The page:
An allergy isn’t so different. Your body is responding as it should to a dangerous invader. Your immune system is going into overdrive to land the knockout blow on the fungi spore, or the pet hair, or the pollen that has become trapped in your nasal passage. But what your body doesn’t realise is that all of these are essentially harmless. It’s putting its blood, sweat, and tears into fighting something that is absolutely innocent.
The second reason that I like the term allergic rhinitis is that ‘hay fever’ implies that you get it from … well, hay. And this generally isn’t the case. In fact, the triggers of hay fever include:
- Pollen from trees and grass
- Pet hair
- Spores from fungi
- Chemicals used in cleaning, construction, and common household products
The result? Inflammation and mucus. Lots of mucus. Yuck.
Four ways to manage hay fever
Around 20% of Australians have hay fever, which is kind of comforting. While it’s not nice to think that nearly one in five Australians have to battle with a running nose on a seasonal basis, it is nice to know that you are not alone.
Many Australians manage their hay fever effectively and lead normal lives. Here’s some advice:
- Avoid triggers
I’ve said it before and I’ll say it again: prevention is better than cure (of course, I wasn’t the first to say this!). It seems like simple advice, but it’s worth restating: if you know your triggers, then avoid them. I know that the dog in the park is friendly, but is a quick pat worth a few days of swollen sinuses and itchy eyes? The flowers at the front of the florist would look beautiful on your dining room table, but can you afford a week of mass mucus?
- Use technology in your fight against hay fever
There’s an app for everything now. At least, that’s how it seems. There’s certainly an app that will tell you the pollen count in your local area. On high pollen days, you might consider slightly altering your routine to spend a little less time outdoors. This will also help you if you struggle with asthma.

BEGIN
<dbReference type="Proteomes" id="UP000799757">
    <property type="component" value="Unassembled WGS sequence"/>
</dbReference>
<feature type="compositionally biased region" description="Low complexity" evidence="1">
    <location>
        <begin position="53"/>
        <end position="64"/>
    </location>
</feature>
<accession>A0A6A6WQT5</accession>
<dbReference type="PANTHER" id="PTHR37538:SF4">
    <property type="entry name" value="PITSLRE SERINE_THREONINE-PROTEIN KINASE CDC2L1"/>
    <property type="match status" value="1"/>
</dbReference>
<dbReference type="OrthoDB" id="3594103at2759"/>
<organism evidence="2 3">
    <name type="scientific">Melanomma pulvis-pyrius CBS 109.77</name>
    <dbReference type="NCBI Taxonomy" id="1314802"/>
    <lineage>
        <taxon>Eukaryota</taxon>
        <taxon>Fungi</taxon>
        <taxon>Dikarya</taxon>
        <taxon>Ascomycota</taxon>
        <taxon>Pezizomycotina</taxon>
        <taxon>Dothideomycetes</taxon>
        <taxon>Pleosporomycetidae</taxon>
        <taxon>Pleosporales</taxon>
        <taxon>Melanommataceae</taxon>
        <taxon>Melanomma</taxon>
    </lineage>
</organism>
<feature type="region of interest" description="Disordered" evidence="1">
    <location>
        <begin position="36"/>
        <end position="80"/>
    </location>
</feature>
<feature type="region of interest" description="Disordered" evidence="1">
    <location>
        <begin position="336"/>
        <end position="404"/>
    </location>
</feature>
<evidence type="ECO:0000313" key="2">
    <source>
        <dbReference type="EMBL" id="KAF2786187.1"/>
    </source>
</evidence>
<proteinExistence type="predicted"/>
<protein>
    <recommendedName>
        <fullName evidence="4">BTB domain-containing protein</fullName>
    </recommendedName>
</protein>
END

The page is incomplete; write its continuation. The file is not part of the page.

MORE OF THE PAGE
- Use appropriate allergy medicine
Antihistamine tablets are often used by those with mild symptoms. If your symptoms are more severe, a nasal spray may be right for you. Sydney University health professor says that if your symptoms are ‘anything other than mild, then [you] really need a nasal spray.’
- Speak to your doctor or pharmacist
I am always surprised at how reluctant people can be to seek advice. There’s this strange view that the rugged, independent individual shouldn’t need assistance from anyone. Here’s a hard truth: no matter how independent you are, you are also interdependent – you rely on others and others rely on you. That’s a beautiful thing.
I’m getting too philosophical here, so let me put it in very practical, tangible terms: if in doubt, speak to a trusted healthcare professional about your hay fever! We can point you towards the best allergy medicines and help you find long term solutions to the hay fever problem.
Fight the good fight
Imagine that you’re in the boxing ring.
Your opponent? Hay fever.
Sadly, too many people have given up and given in. Basically, they’re letting hay fever get the points and win the championship belt.
Don’t let hay fever get in the way of your life. Too many people do that — don’t join their ranks. Instead, resist. Take control. Manage it well.